Figure 5A shows a screen shot of the EPNAT model editor that allows an engineer to construct EPNAT models. Its GUI consists of an overview pane and a detail pane. An engineer can put structural elements of PN on the overview pane, and then can specify their details on the detail pane. The contents of the detail pane are changed based on the kind of structural elements that have been selected on the overview pane. For example, if an engineer has selected a transition on the overview pane, he/she can specify its name, list of argument types, list of argument names, actions, pre-conditions, and post-conditions on the detail pane. If actions, pre-conditions, and post-conditions have been specified for a transition, the labels “act”, “pre”, and “post” appear beside the transition on the overview pane, respectively.

Figure 5

Screen shot of our prototype tool. (A) EPNAT model editor. (B) VDM++ specification editor.

The EPNAT model editor includes a converter based on the coding pattern proposed in the previous section. Therefore, when an engineer has finished constructing an EPNAT model, he/she can automatically convert it to a VDM++ specification. The successfully converted VDM++ specification is sent to the VDM++ specification editor.

Figure 5B shows a screen shot of the VDM++ specification editor. If an EPNAT model has no errors, the VDM++ specification converted from it will be executable on an existing VDM++ interpreter, but can be further developed on the VDM++ specification editor by an engineer.

5. DISCUSSION AND FUTURE WORK

We have proposed EPNAT and a modeling technique using it in order to address the problem of EPN. In software modeling using EPN, objects need to be defined individually as sub-EPN models even if they are the same type, which causes an increase in model size. On the other hand, in software modeling using EPNAT, the objects of the same type can be integrated into one sub-EPNAT model, and therefore EPNAT models would be smaller than EPN models. We discussed the problem and effectiveness by using an example of SLB.

EPNAT models can be converted to VDM++ specifications by using our coding pattern, and allow engineers to refine software specifications, create programs and test cases. However, the coding pattern will not be suitable for extremely large and complex software requirements, since they are defined as one class in a VDM++ specification. For example, each sub-EPNAT model may be defined as a class in order to address this problem, which will be discussed in our future study.

A prototype tool that consists of an EPNAT model editor and a VDM++ specification editor has been developed to support our modeling technique. It allows an engineer to construct his/her EPNAT models by using GUI, and automatically convert them to VDM++ specifications. If the EPNAT models have no errors, the converted VDM++ specifications will be executable on an existing VDM++ interpreter. It is expected that the prototype tool will be useful to reduce engineer’s effort, but there is still room for improvement. For example, engineers would feel the need for some advanced functions to automatically convert their VDM++ specifications to EPNAT models, to automatically find errors on their EPNAT models, to visualize the execution of their EPNAT models, and to generate test cases systematically. We plan to improve the prototype tool, and apply it to non-trivial software requirements to evaluate the effectiveness of our technique further.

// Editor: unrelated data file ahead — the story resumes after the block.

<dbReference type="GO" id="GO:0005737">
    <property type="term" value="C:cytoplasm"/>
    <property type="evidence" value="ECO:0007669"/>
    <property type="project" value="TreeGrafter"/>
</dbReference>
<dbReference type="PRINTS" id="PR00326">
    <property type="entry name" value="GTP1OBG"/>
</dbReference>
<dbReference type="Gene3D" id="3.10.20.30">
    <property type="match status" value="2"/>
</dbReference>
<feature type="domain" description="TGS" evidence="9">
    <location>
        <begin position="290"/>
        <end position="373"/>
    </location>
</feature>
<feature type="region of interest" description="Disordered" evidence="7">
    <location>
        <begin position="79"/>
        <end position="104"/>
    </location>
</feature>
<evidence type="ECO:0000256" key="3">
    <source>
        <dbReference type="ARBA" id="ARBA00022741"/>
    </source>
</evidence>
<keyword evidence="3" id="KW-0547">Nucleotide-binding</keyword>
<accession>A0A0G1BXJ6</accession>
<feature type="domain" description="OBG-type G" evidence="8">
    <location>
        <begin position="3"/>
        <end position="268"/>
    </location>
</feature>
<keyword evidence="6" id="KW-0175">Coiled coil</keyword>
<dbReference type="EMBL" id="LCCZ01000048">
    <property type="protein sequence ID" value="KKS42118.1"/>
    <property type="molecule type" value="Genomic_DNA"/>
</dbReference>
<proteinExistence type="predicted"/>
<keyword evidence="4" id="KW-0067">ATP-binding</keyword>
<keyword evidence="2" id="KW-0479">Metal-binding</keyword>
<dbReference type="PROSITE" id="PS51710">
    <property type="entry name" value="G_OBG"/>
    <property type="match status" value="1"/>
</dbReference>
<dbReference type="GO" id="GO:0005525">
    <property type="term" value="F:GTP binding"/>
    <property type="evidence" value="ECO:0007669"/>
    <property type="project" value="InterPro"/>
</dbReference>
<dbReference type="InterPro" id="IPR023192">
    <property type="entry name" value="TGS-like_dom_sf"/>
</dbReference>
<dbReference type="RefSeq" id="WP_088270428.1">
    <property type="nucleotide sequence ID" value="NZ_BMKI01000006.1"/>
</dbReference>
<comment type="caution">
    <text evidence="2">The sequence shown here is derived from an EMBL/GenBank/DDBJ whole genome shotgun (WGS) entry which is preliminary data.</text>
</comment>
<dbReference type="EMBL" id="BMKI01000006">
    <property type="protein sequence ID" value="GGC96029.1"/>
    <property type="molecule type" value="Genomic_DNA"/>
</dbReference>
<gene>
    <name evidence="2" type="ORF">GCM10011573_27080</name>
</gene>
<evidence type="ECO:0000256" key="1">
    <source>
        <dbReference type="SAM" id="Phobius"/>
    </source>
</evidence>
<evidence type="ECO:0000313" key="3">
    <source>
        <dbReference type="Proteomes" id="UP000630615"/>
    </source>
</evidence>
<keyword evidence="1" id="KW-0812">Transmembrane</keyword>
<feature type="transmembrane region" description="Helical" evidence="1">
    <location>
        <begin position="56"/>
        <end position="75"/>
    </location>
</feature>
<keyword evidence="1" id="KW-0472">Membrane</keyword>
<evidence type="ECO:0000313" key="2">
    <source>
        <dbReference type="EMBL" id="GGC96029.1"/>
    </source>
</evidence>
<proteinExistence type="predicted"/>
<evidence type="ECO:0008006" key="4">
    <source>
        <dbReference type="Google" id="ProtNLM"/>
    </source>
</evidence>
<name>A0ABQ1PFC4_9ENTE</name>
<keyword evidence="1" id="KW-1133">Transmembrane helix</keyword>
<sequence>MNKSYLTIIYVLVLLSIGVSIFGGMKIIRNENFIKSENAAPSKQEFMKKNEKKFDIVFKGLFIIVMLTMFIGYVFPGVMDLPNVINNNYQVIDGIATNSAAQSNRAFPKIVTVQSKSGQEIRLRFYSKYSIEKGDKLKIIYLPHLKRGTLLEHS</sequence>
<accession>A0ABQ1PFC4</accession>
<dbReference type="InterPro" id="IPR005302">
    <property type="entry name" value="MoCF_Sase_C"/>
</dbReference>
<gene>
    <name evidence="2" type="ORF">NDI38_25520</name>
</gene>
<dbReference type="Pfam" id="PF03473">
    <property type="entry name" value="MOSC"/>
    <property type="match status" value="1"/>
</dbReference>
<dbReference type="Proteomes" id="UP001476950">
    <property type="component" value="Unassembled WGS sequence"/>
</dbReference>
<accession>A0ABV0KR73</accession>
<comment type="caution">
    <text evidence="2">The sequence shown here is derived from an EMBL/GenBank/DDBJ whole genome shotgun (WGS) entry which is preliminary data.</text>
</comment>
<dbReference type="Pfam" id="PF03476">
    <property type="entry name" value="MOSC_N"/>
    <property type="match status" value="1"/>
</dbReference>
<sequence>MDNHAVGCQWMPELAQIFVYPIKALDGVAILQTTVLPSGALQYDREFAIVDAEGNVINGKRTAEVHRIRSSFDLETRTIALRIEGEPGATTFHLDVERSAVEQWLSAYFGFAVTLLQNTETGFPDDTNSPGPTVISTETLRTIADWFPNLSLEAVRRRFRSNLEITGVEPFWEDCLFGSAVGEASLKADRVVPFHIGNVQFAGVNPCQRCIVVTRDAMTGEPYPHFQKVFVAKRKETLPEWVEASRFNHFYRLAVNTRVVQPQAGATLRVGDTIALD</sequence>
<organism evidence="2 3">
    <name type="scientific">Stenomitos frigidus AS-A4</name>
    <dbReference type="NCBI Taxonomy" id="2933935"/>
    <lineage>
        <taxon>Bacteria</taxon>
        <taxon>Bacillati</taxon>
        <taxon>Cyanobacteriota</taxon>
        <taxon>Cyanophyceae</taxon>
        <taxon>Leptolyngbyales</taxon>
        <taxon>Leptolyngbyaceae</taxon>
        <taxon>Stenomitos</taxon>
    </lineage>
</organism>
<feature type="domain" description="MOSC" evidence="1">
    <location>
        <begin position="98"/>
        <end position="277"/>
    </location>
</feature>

CONFLICTS OF INTEREST

The authors declare they have no conflicts of interest.

ACKNOWLEDGMENT

This work was supported by JSPS KAKENHI Grant Number JP17K00103.

AUTHORS INTRODUCTION

Dr. Tomohiko Takagi

He received the B.S., M.S. and PhD degrees from Kagawa University in 2002, 2004 and 2007, respectively. He became an Assistant Professor in 2008, and a lecturer in 2013 in the Faculty of Engineering at Kagawa University. Since 2018 he has been an Associate Professor in the Faculty of Engineering and Design at Kagawa University. His research interests are in software engineering, particularly software testing.

Mr. Ryo Kurozumi

He received the B.S. degree from Kagawa University in 2019. He is a Master’s student in the Graduate School of Engineering at Kagawa University. His research interests are in software engineering, particularly software design.

Journal
Journal of Robotics, Networking and Artificial Life
Volume-Issue
7 - 3
Pages
194 - 198
Publication Date
2020/09
ISSN (Online)
2352-6386
ISSN (Print)
2405-9021
DOI
https://doi.org/10.2991/jrnal.k.200909.011How to use a DOI?
Copyright
© 2020 The Authors. Published by Atlantis Press B.V.
Open Access
This is an open access article distributed under the CC BY-NC 4.0 license (http://creativecommons.org/licenses/by-nc/4.0/).

Cite this article

TY  - JOUR
AU  - Tomohiko Takagi
AU  - Ryo Kurozumi
PY  - 2020
DA  - 2020/09
TI  - Software Modeling Technique and its Prototype Tool for Behavior of Multiple Objects Using Extended Place/Transition Nets with Attributed Tokens
JO  - Journal of Robotics, Networking and Artificial Life
SP  - 194
EP  - 198
VL  - 7
IS  - 3
SN  - 2352-6386
UR  - https://doi.org/10.2991/jrnal.k.200909.011
DO  - https://doi.org/10.2991/jrnal.k.200909.011
ID  - Takagi2020
ER  -